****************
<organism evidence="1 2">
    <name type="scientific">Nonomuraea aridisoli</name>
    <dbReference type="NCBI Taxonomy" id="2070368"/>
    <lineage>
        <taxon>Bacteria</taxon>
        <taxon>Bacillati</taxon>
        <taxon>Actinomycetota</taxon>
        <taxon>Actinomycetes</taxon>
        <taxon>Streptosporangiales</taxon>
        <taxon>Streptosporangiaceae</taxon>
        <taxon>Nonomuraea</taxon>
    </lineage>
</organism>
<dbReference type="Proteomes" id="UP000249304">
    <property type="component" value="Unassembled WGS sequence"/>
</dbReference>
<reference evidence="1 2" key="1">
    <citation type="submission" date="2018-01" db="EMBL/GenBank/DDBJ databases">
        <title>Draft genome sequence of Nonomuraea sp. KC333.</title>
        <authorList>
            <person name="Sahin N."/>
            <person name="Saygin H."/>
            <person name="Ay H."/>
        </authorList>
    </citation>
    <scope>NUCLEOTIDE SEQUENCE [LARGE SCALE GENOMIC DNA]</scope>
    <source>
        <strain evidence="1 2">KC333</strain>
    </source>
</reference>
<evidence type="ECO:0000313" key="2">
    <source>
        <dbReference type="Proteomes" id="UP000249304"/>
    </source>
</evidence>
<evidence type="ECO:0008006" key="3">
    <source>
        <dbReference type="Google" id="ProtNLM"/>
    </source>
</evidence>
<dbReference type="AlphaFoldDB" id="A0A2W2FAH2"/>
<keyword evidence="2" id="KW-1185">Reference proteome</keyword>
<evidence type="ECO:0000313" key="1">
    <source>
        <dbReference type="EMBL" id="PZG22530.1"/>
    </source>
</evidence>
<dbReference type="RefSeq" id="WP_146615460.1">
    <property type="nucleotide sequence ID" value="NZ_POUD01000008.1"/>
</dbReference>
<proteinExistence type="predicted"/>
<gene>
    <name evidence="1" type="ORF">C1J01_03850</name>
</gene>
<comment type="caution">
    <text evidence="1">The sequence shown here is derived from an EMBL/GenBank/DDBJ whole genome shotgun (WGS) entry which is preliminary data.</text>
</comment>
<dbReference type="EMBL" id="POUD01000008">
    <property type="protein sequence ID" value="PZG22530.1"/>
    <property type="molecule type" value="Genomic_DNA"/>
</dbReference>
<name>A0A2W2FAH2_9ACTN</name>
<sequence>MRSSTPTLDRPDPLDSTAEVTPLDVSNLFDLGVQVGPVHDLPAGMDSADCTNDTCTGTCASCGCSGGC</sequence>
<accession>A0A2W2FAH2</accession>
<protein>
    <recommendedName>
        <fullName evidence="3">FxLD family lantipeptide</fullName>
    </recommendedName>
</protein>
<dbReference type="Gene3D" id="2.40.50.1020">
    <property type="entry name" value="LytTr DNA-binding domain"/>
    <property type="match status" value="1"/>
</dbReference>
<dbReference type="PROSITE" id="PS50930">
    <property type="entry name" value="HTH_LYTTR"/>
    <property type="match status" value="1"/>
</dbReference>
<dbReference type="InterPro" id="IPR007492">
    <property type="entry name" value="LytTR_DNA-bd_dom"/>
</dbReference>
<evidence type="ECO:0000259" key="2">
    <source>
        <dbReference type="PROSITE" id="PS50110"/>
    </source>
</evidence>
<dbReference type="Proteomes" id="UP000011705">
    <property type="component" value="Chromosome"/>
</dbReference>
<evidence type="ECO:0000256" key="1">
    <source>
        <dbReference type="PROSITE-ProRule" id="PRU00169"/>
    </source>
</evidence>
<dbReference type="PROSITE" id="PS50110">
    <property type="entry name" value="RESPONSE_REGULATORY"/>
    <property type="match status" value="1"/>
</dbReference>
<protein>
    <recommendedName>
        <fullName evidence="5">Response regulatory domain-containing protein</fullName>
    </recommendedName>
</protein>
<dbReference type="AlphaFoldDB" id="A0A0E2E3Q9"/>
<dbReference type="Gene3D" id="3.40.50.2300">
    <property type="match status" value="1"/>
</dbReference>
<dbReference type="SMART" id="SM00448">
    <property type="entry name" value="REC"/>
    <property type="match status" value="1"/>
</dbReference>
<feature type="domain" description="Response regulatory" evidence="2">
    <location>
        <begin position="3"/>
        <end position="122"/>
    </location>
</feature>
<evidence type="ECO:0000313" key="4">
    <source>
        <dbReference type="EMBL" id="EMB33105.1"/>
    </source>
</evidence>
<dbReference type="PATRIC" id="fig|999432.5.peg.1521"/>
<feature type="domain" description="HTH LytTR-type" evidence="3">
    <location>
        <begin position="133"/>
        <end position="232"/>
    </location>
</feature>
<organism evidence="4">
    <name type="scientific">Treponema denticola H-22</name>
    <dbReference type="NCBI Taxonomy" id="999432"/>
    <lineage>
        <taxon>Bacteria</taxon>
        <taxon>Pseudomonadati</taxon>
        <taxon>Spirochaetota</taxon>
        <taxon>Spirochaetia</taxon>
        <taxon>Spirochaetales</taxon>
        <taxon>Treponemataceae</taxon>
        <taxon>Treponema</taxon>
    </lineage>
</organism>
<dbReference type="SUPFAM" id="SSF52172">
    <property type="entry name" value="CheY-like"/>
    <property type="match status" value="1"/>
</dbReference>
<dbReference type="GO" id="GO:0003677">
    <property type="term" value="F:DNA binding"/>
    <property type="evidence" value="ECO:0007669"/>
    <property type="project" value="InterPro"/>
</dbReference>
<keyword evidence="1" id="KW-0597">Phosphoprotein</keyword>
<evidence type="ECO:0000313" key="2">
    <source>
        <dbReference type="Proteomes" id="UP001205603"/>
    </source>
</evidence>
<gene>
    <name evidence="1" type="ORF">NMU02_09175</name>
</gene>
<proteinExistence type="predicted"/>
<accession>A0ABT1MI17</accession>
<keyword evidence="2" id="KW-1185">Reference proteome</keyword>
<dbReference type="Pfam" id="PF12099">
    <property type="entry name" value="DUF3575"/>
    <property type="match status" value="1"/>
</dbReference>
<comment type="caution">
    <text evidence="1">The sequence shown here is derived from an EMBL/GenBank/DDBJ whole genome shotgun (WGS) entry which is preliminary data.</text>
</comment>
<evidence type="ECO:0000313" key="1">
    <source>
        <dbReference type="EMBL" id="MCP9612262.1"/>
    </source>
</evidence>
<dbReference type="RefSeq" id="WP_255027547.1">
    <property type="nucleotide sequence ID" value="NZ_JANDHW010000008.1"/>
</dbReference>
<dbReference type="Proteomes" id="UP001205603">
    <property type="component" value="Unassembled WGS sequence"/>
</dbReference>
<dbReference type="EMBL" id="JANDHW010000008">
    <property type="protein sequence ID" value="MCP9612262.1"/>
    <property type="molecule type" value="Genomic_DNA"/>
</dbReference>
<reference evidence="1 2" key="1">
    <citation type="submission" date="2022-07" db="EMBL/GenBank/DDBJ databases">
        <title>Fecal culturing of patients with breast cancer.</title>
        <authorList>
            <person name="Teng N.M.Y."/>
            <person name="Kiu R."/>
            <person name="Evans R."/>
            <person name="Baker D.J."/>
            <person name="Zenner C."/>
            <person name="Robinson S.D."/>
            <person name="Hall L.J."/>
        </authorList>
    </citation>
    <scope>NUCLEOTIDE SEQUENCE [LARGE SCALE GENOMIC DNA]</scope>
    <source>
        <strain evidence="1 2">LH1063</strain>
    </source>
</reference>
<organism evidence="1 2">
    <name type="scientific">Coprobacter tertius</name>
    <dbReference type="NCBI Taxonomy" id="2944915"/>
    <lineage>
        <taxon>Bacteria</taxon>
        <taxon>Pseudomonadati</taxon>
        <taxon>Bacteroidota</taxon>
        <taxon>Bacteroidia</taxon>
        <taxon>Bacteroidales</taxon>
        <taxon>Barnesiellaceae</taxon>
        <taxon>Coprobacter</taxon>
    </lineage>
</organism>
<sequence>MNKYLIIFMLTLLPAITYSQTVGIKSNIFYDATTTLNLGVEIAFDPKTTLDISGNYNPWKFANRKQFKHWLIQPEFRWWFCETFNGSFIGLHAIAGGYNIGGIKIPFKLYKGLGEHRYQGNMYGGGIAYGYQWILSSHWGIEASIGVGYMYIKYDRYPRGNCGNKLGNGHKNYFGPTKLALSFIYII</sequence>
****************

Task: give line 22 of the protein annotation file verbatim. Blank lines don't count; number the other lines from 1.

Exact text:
            <person name="Saygin H."/>